Would a summer game help the grassroots grow?

Sam Allardyce leads calls for switch to summer season for children.
Three-quarters of grassroots community would welcome change to current timetable.

It has been a long, hard winter for football.

Fans have been left frustrated by frozen pitches or clubs and councils fearful of icy pavements outside grounds and the litigious culture that we live in.

But football at senior level has had it comparatively easy. Clear the pavements and many top flight games can go ahead, but what about the parks across the country where the only under-soil heating comes from the Dog & Duck FC needing some half-time relief?

The grassroots game ground to a halt when the big freeze first struck the country in late November and many teams only kicked a ball in anger again this weekend. Others may not do so until well into the New Year.

So what good is that doing for football in this country, in particular for the development of our younger players, when they can’t get out on the pitch for weeks or months on end?

Sam Allardyce has led calls for a move to a summer for all children under the age of 16.

Speaking at the launch of the FA’s Future Game – Grassroots document at Wembley Stadium last month, Allardyce – still in charge at Blackburn Rovers at the time – said:

“We should change the season for youngsters.  We have move to summer now, for me.

“We’ve got some really good coaches and fantastic people who work in football at grassroots level.”

“The big problem is we don’t have enough time. In the summer months, with lighter nights, you get more time so you get more natural development which is what we’re looking for.”

England under-21 coach Stuart Pearce echoed Allardyce’s concerns. He told Club Website:

“I know young players don’t want to be out in mid-winter when every touch is on a freezing cold foot with a freezing cold ball. That’s not going to improve their technique.”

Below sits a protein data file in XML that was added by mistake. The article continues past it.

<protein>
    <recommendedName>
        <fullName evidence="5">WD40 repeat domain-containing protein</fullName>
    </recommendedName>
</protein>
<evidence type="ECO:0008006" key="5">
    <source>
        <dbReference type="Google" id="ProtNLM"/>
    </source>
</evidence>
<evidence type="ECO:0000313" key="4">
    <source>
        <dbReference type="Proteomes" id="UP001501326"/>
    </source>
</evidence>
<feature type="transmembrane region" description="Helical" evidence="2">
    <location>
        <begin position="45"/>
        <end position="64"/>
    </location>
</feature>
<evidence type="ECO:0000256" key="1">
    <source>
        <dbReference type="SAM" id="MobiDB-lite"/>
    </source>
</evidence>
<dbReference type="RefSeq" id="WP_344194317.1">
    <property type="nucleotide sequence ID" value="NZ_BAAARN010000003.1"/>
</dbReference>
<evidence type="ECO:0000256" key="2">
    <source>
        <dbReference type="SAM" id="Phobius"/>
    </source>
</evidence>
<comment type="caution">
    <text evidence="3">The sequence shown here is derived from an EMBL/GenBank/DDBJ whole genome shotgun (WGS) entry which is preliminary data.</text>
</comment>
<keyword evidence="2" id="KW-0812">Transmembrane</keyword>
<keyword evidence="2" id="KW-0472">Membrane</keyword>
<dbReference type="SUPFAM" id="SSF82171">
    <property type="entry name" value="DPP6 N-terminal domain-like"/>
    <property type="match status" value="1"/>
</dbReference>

“It would be helpful if we had better facilities or with the climate being better.  If that’s the summer for younger players then so be it.

“Whether we’ll end up doing it I don’t know. I think it would be a big step because traditionally we are a country that plays winter football.”

Such a change would be a big call for the game’s authorities to make but, according to a recent Club Website poll, the sort of traditionalists who fear any change to the game are in the minority in the grassroots community.

Only 27% of over 5,500 people surveyed said “no” to a move to summer on the basis that football is a winter sport.

A further 24% said they did not want to see a complete shift in season, but would welcome a winter break, while almost half of respondents (49%) said they would welcome a move to a summer calendar.

Lee Addison is one of those in favour of the move. Debating the issue on Club Website’s Facebook page he said:

“Every year we end up having to cancel games and towards the end of the season we find ourselves having about six games in two weeks. Bring it on, that’s what I say.”

Wayne Kay put across the other side of the argument. “Gutted to be missing matches but summer footie isn’t great,” he said. “I have three boys who play football and cricket and they overlap too much already!”

Working logistics around the cricket season could prove a challenge but, if the FA wants to realise the vision outlined in The Future Game – i.e. future generations of English players all comfortable on the ball and able to play through the thirds – it is something they may need to consider.